This Week in Black History: Sept. 5 – 8

Tuesday, Sept. 5

On this day in 1859 Harriet Wilson became the first Black woman to publish a novel in the United States. “Our Nig” was a fictionalized account of her life in indenture, prejudice and tenacity.

Wednesday, Sept. 6

On this day in 1960, Rafer Johnson made history as the first Black person to win an Olympic decathlon in Rome, Italy. Johnson was a world record holder, three-time Amateur Athletic Union national champion and Olympic silver medalist.

Thursday, Sept. 7

On this day in 1917, painter Jacob Lawrence was born. Lawrence went on to become known for his modernist depictions of Black people in everyday life as well as Black history. Many of his works are — or have been — on the walls of the Smithsonian American Art Museum.

Friday, Sept. 8

On this day in 1986​​, the first episode of “The Oprah Winfrey Show” aired nationally, making its producer, narrator and host — Oprah Winfrey — the first Black woman to have a nationally syndicated talk show.

The show aired more than 4,561 episodes and ran for 25 seasons.

Oprah Winfrey’s namesake talk show became an American pop culture phenomenon that earned around 48 million viewers each week.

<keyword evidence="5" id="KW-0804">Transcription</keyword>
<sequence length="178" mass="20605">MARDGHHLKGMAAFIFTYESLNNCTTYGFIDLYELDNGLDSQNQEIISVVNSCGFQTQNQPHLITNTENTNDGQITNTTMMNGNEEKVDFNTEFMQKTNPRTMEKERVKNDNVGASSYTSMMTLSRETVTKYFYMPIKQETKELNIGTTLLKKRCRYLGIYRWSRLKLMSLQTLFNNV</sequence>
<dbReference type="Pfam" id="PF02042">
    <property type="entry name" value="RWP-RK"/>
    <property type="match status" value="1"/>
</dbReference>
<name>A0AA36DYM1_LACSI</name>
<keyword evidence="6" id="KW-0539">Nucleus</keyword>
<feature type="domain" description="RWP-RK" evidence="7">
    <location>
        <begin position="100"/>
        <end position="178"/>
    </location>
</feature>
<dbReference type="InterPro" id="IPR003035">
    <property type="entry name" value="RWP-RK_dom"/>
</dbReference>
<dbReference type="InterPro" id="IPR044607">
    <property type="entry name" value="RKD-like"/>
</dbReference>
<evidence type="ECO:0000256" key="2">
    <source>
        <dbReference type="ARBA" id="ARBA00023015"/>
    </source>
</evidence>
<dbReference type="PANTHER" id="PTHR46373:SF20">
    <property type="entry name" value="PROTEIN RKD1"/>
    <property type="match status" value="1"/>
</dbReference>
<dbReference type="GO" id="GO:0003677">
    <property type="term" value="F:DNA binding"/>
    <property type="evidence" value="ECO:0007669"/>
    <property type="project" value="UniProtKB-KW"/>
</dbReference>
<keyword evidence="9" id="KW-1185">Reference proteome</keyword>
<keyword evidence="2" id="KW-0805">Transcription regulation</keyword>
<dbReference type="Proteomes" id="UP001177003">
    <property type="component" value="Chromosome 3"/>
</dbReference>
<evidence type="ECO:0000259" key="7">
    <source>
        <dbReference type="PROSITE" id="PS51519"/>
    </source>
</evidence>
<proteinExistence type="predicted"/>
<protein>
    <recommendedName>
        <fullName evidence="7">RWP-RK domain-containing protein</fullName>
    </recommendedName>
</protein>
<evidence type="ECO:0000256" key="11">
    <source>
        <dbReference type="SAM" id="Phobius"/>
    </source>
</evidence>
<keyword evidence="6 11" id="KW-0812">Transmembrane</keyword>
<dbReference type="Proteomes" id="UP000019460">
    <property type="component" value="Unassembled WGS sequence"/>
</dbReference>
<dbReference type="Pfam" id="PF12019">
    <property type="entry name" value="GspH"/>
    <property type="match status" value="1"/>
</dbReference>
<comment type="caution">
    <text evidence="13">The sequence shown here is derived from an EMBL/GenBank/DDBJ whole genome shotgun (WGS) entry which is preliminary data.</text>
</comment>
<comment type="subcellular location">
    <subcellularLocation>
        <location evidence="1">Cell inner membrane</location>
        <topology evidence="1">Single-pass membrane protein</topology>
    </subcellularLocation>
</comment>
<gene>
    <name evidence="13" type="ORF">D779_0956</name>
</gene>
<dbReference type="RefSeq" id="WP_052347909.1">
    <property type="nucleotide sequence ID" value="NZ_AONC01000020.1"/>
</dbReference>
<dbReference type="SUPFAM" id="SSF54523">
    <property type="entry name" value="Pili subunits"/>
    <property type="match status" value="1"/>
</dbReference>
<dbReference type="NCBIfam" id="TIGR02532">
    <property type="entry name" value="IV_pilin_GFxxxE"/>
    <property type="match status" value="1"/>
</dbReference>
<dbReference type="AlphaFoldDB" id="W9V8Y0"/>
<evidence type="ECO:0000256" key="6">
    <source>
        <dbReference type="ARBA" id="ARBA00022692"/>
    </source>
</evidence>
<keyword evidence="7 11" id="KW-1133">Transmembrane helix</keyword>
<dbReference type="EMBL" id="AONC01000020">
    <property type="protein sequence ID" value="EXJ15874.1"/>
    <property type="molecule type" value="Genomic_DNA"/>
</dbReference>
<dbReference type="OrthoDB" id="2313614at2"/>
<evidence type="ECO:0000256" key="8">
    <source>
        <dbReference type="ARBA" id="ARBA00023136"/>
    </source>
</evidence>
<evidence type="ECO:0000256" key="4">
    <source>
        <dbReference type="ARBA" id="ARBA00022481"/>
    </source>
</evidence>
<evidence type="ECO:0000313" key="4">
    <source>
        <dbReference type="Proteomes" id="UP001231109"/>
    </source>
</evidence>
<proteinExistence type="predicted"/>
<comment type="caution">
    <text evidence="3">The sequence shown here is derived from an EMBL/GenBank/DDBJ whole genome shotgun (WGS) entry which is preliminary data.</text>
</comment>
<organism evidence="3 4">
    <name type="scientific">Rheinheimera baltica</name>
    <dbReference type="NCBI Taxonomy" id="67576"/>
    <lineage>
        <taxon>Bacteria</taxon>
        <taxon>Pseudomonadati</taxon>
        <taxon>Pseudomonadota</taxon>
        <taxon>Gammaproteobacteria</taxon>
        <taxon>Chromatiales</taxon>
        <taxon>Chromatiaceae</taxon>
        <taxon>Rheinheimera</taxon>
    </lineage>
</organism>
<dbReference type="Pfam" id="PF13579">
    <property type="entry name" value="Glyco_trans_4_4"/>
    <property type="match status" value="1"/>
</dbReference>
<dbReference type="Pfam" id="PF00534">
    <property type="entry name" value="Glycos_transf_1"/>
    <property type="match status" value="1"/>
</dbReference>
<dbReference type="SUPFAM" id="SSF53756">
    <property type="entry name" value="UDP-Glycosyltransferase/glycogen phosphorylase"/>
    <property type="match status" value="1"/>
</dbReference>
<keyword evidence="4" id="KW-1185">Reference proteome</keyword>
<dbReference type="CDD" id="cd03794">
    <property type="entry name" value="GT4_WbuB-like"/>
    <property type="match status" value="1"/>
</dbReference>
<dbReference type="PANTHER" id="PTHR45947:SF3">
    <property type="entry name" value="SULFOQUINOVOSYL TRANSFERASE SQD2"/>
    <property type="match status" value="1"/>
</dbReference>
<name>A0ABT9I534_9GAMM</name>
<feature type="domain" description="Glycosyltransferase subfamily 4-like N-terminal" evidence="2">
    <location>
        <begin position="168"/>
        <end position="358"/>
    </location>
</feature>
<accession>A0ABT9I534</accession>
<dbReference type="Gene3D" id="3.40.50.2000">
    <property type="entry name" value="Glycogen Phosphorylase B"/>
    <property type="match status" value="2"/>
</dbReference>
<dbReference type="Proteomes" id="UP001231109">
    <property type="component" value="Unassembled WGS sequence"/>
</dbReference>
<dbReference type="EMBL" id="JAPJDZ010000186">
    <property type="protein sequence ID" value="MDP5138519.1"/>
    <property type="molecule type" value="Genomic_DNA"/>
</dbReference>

Winfrey’s show alternated between education and entertainment by covering a range of topics as serious as sex abuse and genocide to as light as the comedian interviews or “Oprah’s Favorite Things,” a list of must-buy items the host deemed loveable or valuable.

Winfrey also covered local stories that garnered national attention, including the story of a heinous crime that took place right here in Charlotte. The episode, “A Mom Who Forgave Her Husband for Killing Their 5-Year-Old Twins,” aired on November 14, 2006.

Other iconic episodes — among many — include the time she gave away a brand new Pontiac to each one of her nearly 300 live audience members that day as she famously yelled, “You get a car, you get a car,” the time she interviewed Nelson Mandela, and Winfrey’s special on New Orleans shortly after Hurricane Katrina.

Whether praised or criticized, the show is irrefutably an essential part of American entertainment history.

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